Posted by Jonathan Maus ( Publisher/Editor ) on September 30th, 2013 at 5:01 pm
The most powerful Oregon Department of Transportation employee in the area, Region 1 Manager Jason Tell, has now officially weighed in on the debate about a road diet on SW Barbur Blvd. Over the weekend, we obtained a letter (PDF) Tell sent to City of Portland Transportation Commissioner Steve Novick on Wednesday that details Tell’s current thinking about the idea.
The letter was dated September 25th and it was cc’d to the SW Corridor Plan Steering Committee, ODOT Director Matt Garrett, Oregon Transportation Commission Chair Pat Egan, and Governor Kitzhaber’s Transportation Policy Advisor Karmen Fore. This letter marks a significant step in awareness of the road diet with the powers that be within ODOT and among our state’s transportation decision makers.
So let’s look at what Tell wrote. First, some context…
Tell wrote the letter to Novick after the Commissioner spoke about the road diet during a live interview at City Club’s Friday Forum on September 20th. In that interview, Novick was asked whether or not he felt the City of Portland should push ODOT to make safety improvements on Barbur.
“We definitely will push them to study it,” Novick replied, “because we think it deserves serious consideration.” Apparently, that and other mentions of it from Novick spurred Tell to write the two-and-a-half page letter. Tell opened the letter by saying, “There has been considerable discussion and analysis of this issue in recent months that you may not be aware of.”
“Any road diet proposal would have to consider… the use of crash data to quantify and prioritize safety problems… There are no recorded crashes involving pedestrians or cyclists on the Vermont and Newbury Bridges over the past 10 years.”
Tell then shared some background on Barbur and explained its progress thus far within Metro’s Southwest Corridor Plan (the Barbur road diet is one of hundreds of project ideas that currently exist within the plan). Tell said the project has been discussed, but that it wasn’t selected for early implementation.
Tell’s central argument in the letter is that any effort to advance the Barbur road diet now, outside of the Southwest Corridor Plan — which is what he claims the Bicycle Transportation Alliance has requested — would, “leave out key stakeholders already at the table and disregard the comprehensive evaluation of high capacity transit options that will begin in October.”
Two things are notable about this aspect of Tell’s position: First, the BTA has never advocated for going outside the Southwest Corridor Plan process. They have simply urged ODOT to work with Metro and PBOT to study the traffic impacts the road diet would have. Also, the idea and concept for a road diet on SW Barbur came along way before the SW Corridor planning process got underway. In other words, there appears to be no technical reason why it must continue to be hitched to the SW Corridor Plan.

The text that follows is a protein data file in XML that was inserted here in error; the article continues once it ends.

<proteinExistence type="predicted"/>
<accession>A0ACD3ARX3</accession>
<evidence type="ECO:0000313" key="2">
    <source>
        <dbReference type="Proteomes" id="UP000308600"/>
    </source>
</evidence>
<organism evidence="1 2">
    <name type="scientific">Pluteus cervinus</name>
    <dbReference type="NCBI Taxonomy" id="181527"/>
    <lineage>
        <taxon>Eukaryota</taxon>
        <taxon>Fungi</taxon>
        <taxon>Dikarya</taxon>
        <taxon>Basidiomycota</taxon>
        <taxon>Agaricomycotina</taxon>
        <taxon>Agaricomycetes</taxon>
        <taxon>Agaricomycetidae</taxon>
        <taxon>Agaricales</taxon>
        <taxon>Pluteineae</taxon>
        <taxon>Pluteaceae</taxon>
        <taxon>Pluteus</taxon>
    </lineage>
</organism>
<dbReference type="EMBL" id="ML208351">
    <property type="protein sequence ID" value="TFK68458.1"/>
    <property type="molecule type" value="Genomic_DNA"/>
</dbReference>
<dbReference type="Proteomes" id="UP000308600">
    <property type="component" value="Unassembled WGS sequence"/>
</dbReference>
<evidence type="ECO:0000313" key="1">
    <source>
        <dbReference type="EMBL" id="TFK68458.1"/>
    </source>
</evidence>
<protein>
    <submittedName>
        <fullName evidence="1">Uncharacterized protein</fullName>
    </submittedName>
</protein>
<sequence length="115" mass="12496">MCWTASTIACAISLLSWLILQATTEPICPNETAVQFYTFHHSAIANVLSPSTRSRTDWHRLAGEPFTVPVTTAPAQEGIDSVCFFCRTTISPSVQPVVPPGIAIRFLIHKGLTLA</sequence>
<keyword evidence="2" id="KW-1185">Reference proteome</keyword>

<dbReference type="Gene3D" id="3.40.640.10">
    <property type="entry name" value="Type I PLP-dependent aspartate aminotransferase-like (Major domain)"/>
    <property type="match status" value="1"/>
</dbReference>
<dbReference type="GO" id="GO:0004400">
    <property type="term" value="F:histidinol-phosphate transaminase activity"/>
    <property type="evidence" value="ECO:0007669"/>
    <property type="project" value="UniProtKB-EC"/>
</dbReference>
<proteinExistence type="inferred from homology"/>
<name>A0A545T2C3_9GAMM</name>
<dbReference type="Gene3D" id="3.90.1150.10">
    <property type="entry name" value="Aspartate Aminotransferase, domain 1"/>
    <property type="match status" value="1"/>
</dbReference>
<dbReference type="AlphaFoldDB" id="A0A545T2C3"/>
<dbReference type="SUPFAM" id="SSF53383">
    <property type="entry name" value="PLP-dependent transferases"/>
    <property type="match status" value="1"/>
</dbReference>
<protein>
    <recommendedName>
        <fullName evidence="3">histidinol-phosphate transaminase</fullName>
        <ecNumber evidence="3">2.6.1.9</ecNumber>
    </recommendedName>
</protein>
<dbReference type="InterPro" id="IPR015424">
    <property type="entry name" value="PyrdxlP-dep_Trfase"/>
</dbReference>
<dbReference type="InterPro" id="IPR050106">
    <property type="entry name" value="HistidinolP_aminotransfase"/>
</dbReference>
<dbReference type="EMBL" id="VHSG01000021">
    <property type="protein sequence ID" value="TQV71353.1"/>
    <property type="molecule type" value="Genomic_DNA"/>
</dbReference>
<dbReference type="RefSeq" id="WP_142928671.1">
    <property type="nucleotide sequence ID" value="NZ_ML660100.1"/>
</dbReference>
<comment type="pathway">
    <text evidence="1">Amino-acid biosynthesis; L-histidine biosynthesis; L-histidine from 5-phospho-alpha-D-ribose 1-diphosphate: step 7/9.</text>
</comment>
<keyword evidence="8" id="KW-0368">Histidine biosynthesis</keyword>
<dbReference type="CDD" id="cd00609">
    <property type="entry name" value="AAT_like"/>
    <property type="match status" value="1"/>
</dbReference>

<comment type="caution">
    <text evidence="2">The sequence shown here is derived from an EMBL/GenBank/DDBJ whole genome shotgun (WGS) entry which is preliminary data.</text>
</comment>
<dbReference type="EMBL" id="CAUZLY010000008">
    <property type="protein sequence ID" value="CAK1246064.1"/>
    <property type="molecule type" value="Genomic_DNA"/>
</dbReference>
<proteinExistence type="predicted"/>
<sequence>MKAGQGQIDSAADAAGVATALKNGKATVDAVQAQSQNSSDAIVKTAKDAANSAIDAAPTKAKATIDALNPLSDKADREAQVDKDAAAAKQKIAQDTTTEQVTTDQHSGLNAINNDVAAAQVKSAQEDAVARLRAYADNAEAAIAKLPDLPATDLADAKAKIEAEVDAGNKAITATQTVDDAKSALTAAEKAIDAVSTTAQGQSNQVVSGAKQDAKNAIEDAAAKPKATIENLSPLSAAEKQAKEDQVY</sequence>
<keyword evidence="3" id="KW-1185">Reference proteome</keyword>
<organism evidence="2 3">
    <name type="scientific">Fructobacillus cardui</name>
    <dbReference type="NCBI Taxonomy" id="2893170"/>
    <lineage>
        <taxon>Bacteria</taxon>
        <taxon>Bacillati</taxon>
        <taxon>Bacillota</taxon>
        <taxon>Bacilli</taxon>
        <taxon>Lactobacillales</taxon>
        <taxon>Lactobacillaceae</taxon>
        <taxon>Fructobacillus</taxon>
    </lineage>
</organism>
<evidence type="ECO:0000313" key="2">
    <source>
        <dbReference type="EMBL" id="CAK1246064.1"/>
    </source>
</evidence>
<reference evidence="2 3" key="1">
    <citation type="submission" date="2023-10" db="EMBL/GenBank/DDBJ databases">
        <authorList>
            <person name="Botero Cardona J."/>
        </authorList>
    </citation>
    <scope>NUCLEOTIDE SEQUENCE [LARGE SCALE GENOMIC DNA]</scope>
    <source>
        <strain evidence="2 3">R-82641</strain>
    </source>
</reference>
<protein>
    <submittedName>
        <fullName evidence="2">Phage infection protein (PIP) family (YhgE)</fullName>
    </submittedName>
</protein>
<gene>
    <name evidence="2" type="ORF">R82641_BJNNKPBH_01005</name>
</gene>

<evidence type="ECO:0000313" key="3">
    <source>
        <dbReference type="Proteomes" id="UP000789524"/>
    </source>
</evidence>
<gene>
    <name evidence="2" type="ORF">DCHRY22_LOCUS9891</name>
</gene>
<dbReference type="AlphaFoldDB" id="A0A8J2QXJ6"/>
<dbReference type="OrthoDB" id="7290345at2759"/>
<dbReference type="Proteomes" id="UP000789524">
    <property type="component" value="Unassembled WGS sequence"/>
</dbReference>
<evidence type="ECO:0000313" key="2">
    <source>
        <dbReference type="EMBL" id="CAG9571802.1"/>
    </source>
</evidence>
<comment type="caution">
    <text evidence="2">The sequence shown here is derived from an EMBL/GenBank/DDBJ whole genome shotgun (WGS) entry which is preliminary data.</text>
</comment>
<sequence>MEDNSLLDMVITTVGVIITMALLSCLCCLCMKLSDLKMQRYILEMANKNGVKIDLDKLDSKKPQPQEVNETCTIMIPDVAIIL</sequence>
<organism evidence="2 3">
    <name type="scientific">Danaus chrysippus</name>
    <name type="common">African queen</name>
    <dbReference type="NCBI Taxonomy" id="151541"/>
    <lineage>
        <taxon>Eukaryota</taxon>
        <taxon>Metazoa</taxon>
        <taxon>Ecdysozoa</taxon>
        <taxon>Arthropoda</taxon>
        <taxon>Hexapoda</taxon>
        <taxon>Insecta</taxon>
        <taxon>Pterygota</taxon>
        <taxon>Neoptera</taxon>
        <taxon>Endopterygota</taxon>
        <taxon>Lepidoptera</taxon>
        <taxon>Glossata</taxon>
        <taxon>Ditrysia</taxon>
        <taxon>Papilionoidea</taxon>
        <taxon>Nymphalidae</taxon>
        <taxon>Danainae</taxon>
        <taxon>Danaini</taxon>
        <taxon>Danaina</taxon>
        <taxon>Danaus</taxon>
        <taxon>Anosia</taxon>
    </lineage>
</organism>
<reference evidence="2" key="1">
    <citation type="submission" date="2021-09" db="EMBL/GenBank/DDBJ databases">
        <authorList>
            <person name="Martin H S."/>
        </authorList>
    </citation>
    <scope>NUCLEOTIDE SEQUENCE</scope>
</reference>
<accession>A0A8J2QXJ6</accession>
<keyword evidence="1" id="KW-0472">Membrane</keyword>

Another point Tell makes repeatedly in his letter is that whatever happens on SW Barbur, auto capacity cannot be reduced. “Improving walking, cycling, and transit options,” he wrote, “without reducing the capacity of Highway 99W has been a consistent message we’ve received from stakeholders.” He also writes: “As a state agency, ODOT would need to make sure that any decision that affects the capacity on Highway 99W is consistent with direction from the Oregon Transportation Commission and State Legislators.”
It’s worth noting that, according to their analysis of traffic modeling data, ODOT believes re-striping Barbur to include a bike-only lane on a 1.4 mile segment between SW Miles and Hamilton would lead to an unacceptable reduction of auto capacity (a finding that is disputed by both Metro’s own traffic engineer and an expert at Portland State University).
Along with no negative impact on auto capacity, Tell wrote that any road diet proposal put on the table would have to consider four things: crash data to “quantify and prioritize safety problems”; “the needs of all users”; the effect of traffic diverting onto other roads, and the interests of local leaders, business owners, and so on.
It’s notable that he put the need to demonstrate crash history atop that list. As in many cases where it’s very unpleasant to ride, many people simply avoid riding on Barbur due to safety concerns and those who do ride on it are very experienced “strong and fearless” riders. Nevertheless, Tell finishes his point at the end of his letter by writing, “There are no recorded crashes involving pedestrians or cyclists on the Vermont and Newbury Bridges over the past 10 years.”
Perhaps Tell believes the lack of reported crashes means there’s no safety risk at all and therefore the road diet is unnecessary?
One final note about Tell’s letter. He devotes two full paragraphs about the idea of transferring ownership of Barbur from ODOT to PBOT (known as a jurisdictional transfer). This appears to be a feasible solution if funding could be identified to make it happen.
In the end, Tell’s letter raises more questions than it answers. And on that note, I’m hoping to do some sort of Q & A with Tell to ask them. For now, brush up on your knowledge of this issue by reading Tell’s letter (PDF). And stay tuned. We expect more to report soon.